Parliamentary Oversight of European Security and Defence Policy:
A Matter of Formal Competences or the Will of Parliamentarians?
Aleksandra Maatsch and Patricio Galella
Are parliaments with strong formal powers for the deployment of troops likely to conduct more intensive oversight than their counterparts with weak or no powers? The literature suggests that strong formal powers delineate boundaries of parliamentary oversight. However, this article demonstrates that strong formal powers are not necessary for parliaments in order to conduct oversight. If parliaments with weak formal powers had strong incentives to carry out oversight of the EU NAVFOR Operation Atalanta, they did so by means of weakly-regulated forms of oversight. The article demonstrates that oversight beyond mandatory procedures coincides with domestic politicisation of Operation Atalanta (national framing). However, if European or international frames were dominant, parliaments were more likely to limit their oversight to mandatory procedures. Cases selected for the analysis, namely Germany, UK, France, Spain and Luxembourg, vary on the two explanatory factors (strength of formal powers and domestic politicisation of the Operation).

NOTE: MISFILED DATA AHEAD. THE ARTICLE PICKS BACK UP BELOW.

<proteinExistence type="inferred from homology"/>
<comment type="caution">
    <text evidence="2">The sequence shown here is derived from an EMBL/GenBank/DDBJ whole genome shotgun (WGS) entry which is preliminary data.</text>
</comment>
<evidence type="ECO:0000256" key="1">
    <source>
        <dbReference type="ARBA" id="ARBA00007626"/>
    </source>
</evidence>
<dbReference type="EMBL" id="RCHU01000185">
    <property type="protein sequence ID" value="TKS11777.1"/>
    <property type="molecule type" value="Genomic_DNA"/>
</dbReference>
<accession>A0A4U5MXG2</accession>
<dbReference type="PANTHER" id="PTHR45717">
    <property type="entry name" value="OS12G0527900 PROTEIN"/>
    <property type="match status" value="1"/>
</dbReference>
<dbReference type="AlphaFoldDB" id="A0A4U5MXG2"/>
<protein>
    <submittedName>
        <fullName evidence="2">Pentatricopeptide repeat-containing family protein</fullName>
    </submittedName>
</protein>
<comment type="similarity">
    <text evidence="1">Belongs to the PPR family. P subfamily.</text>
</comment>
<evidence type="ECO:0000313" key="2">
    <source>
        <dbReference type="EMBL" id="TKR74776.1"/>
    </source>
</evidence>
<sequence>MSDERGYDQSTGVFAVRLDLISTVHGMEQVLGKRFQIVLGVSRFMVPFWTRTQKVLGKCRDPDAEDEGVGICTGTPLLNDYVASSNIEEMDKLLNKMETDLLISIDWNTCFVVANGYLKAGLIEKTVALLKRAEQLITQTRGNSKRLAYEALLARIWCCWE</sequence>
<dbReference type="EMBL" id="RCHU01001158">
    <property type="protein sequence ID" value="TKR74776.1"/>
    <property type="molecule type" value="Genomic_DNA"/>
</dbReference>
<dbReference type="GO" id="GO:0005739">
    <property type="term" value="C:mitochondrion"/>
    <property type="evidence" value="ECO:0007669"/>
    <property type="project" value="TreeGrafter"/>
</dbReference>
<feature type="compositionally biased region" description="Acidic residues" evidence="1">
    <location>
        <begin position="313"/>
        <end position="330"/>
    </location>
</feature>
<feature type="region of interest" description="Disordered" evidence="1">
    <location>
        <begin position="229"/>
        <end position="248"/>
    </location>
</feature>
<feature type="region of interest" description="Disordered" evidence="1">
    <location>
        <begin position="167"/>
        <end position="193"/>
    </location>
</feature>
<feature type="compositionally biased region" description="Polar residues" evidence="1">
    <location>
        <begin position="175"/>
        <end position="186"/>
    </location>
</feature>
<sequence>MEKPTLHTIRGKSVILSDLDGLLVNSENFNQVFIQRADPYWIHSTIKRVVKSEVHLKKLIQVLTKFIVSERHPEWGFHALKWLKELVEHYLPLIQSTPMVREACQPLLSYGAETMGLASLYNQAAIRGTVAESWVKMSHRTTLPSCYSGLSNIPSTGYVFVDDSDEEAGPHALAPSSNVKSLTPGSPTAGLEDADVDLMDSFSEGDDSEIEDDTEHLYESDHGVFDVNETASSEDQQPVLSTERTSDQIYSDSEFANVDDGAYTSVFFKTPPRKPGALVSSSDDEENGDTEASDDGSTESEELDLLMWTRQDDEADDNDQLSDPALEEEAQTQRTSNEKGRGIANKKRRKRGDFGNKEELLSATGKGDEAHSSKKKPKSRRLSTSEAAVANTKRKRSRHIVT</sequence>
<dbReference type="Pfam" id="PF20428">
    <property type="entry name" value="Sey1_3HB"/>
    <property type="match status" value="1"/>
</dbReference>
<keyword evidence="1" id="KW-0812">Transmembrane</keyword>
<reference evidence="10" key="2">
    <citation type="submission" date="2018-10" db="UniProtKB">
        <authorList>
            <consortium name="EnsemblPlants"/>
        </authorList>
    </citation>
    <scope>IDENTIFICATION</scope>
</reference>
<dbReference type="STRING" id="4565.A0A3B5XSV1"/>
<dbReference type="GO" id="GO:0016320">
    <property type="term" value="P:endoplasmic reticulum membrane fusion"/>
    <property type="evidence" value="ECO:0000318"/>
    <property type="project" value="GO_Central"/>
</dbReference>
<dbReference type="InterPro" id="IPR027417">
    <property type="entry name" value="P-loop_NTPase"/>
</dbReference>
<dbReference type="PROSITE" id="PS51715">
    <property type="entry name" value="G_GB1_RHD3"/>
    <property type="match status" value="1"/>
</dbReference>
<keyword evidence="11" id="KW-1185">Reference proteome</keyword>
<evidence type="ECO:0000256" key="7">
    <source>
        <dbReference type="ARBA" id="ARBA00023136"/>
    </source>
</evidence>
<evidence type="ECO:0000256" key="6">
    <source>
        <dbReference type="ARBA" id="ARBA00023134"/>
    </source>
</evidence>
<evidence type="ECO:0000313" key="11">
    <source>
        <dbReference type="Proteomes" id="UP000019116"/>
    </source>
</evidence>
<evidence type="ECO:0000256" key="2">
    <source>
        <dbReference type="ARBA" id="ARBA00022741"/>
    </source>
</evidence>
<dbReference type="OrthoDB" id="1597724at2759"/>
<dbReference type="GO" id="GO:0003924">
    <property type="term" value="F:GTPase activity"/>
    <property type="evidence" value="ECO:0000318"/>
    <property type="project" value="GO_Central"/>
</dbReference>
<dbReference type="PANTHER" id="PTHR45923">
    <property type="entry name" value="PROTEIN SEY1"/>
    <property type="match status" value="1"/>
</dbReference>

Online Papers on Parliamentary Democracy VI/2016